Motor Museum at Beaulieu
In June 1895 he ordered a motor car from the Paris firm of Panhard-Levassor, powered by a Daimler engine. It was taken across the channel and on by train to Micheldever station in Hampshire, from where he drove it up to Datchet with his friend Frederick Simms, a pioneering engineer in his own right. They were never actually stopped by the police but the Act was repealed in 1896 and celebrated by the first Motor Car tour to Brighton, or the 'Brighton Run', when the speed limit was raised from four to twelve miles an hour. John Douglas Scott-Montagu (founder of Beaulieu Motor Museum and father of the present Lord Montagu) would have been aware of Ellis's activities at Rosenau since his family owned Ditton Park just outside Datchet. Around the turn of the century he spoke forcefully for and about the car in both the House of Commons and the House of Lords, and was responsible for the laws that introduced registration plates, 'branding the motorists like convicts' some said.
England a land
of shopkeepers but he could just as well have called it a
land of collectors. The National Motor Museum demonstrates that propensity
to collect items from the past. In this case it is in the field of
automobiles and the presentation here is first rate. Beaulieu is situated in the
south of England, in the New Forest between Bournemouth and Southampton,
with easy access from London and the Home Counties. The "New Forest" is an
English medieval deer hunting area created in 1079 by William the Conqueror
- his "Nova Foresta". It is still largely in the possession of the Crown. Developing motor industry in England faced a considerable considerable hindrance to its progress with the legal requirement for a man with a red flag to walk in front of any self-propelled vehicle on a public road at no more than 4mph. This Act was designed to slow down steam traction engines as they and the machines they powered were moved between farms. Ellis deliberately intended to flout this law to expose its absurdity and hasten its repeal so that English motor manufacturers, and those (like himself) ready to invest in them, would be able to compete with firms such as Daimler and Peugeot across the channel.
The National Motor Museum evolved from the Montagu Motor Museum, founded by Lord
Montagu in 1952. It was originally conceived as a tribute to British
Motoring achievement and a memorial to his father, John Scott Montagu, one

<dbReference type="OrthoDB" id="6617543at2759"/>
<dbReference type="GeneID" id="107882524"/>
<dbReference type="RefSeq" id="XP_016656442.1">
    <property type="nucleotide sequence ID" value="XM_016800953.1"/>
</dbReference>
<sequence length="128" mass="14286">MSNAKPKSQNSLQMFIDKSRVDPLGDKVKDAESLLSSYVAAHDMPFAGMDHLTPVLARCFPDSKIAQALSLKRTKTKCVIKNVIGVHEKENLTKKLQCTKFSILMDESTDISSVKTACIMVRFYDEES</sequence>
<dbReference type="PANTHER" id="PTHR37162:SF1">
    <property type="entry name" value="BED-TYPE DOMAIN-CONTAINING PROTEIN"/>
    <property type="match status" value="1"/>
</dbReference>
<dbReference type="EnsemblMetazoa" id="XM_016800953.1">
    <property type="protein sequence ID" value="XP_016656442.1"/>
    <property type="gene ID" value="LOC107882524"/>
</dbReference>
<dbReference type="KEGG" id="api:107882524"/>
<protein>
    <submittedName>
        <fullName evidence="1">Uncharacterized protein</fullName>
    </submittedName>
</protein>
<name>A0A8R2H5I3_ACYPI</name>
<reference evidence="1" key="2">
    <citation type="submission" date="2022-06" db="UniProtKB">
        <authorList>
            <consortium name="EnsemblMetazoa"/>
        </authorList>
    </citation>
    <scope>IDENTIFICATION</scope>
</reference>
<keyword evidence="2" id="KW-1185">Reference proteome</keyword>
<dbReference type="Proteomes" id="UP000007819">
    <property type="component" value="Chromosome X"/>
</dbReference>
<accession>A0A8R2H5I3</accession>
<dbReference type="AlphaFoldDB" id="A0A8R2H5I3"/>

of Britainís motoring pioneers. John Douglas Scott-Montagu (founder of Beaulieu Motor Museum and father of the present Lord Montagu) would have been aware of Ellis's activities at Rosenau since his family owned Ditton Park just outside Datchet. Around the turn of the century he spoke forcefully for and about the car in both the House of Commons and the House of Lords, and was responsible for the laws that introduced registration plates, 'branding the motorists like convicts' some said. Within ten years the collection numbered
more than 100 distinguished vehicles.
The collection now comprises some
250 vehicles - from some of the earliest examples of motoring to legendary
World Record Breakers like Bluebird and the Golden Arrow . The vehicle and associated
collections grew in importance and popularity, resulting in the foundation
of a Charitable Trust to safeguard them for the long term benefit of the
The National Motor Museum Trust Limited was
created and, in July 1972, the doors of the new National Motor Museum opened
to the public. Today, its multi award-winning collections command the
attention of hundreds of thousands of visitors per year. Opened in 1989, the
National Motor Museum Trust Centre is the home of our Education Department
and Reserve Collections. It also provides space for our vast Libraries. The
Motoring Picture Library and the Motoring Film and Video Library are both
heavily used by commercial and private researchers. The first class
Reference Library is also available to all. Beaulieu is also the home of the
world famous Beaulieu International Autojumble and Automart.
The National Motor Museum is open every day of the year except Christmas Day as indicated below. The last admission each day is 30 minutes prior to closing time.
10.00am - 5.00 pm - 1st October to 22nd May
10.00am - 6.00 pm - 23rd May to 30th September